The limbus sign is a ring of dystrophic calcification evident as a "milky precipitate" (i.e. abnormal white color) at the corneal limbus. The corneal limbus is the part of the eye where the cornea (front/center) meets the sclera (white part of the eye). Thought to be caused by increased calcium concentration in the blood, this sign however persists after calcium phosphate concentration returns to normal. Compare the limbus sign (calcification) with arcus senilis (lipid).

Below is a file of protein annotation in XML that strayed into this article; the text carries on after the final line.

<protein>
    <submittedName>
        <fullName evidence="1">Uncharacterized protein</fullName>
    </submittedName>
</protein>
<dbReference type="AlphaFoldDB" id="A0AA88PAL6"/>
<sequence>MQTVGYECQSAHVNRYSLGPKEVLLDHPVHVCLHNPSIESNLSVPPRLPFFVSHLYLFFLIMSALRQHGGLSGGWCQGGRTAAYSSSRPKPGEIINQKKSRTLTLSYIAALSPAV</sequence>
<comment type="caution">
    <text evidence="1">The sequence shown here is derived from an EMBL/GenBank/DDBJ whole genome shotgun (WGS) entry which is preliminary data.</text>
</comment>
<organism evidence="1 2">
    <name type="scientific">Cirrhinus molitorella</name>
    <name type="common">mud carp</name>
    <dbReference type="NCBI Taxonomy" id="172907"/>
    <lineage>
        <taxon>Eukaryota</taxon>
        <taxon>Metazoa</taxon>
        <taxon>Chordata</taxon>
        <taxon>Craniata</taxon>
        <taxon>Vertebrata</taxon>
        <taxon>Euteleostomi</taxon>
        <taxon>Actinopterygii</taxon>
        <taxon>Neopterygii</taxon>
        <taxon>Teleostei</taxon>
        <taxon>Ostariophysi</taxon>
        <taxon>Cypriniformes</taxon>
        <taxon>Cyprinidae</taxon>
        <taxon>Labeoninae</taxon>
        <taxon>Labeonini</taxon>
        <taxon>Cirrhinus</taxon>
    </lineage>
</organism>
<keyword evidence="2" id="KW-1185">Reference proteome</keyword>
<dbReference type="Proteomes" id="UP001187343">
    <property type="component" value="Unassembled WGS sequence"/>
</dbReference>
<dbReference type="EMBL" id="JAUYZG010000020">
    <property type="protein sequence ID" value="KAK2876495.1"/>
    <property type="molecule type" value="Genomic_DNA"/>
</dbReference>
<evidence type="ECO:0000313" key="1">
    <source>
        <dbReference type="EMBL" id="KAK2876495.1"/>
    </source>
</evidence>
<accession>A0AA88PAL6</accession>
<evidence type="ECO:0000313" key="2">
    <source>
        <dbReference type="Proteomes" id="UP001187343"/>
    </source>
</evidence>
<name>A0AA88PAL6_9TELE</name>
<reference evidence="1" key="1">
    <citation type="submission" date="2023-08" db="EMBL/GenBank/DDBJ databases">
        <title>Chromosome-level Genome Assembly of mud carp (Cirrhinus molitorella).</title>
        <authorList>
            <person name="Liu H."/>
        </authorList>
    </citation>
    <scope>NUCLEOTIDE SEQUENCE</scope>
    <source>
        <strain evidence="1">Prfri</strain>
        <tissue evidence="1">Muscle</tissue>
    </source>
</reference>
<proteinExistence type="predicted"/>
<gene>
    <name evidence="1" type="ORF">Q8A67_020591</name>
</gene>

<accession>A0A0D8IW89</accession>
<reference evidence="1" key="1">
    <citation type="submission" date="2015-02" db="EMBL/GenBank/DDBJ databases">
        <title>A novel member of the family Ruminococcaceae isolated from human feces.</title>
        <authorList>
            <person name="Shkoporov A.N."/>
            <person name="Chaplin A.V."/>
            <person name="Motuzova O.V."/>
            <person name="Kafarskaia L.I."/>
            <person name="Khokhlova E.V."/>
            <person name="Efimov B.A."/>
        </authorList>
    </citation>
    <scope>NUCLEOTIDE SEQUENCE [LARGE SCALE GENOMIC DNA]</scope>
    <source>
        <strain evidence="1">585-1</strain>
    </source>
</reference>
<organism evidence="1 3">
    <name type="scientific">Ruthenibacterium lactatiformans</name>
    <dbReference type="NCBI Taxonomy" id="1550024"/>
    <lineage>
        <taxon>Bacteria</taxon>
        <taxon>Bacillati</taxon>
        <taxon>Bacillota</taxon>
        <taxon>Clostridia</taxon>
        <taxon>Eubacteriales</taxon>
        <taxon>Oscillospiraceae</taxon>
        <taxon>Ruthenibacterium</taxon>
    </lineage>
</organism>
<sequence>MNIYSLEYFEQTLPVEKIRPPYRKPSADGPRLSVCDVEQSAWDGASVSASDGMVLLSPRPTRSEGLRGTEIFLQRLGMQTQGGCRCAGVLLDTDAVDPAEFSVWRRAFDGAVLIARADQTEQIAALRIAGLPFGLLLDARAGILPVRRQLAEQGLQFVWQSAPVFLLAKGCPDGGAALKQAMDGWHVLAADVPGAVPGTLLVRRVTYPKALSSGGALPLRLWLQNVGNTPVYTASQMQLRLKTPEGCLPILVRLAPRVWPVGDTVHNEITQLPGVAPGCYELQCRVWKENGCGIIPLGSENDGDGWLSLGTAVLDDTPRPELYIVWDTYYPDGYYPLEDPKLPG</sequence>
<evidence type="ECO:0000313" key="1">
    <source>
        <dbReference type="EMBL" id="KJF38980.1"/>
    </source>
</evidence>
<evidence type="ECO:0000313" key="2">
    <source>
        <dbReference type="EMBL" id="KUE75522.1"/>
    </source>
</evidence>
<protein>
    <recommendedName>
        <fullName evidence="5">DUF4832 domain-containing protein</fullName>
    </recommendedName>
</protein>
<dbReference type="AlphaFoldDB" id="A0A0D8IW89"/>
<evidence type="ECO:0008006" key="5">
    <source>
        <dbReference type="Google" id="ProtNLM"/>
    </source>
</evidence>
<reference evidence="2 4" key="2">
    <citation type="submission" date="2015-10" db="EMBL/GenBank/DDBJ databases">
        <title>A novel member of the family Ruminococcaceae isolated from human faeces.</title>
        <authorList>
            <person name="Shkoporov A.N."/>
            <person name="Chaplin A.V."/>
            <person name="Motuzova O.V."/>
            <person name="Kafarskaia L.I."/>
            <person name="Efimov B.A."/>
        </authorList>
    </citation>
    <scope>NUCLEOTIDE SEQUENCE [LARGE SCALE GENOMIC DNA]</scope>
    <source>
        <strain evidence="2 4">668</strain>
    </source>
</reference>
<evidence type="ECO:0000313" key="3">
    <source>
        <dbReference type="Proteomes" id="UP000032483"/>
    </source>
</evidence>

- Orient, Dr. Jane M. (2011). Amazon Sapira's Art & Science of Bedside Diagnosis (Kindle Edition) Lippincott Williams & Wilkins. Retrieved January 7, 2012.
- Edwards, Mark E. (2008). Geriatric physical diagnosis: a guide to observation and assessment. McFarland & Company. p. 96. Retrieved January 7, 2012.
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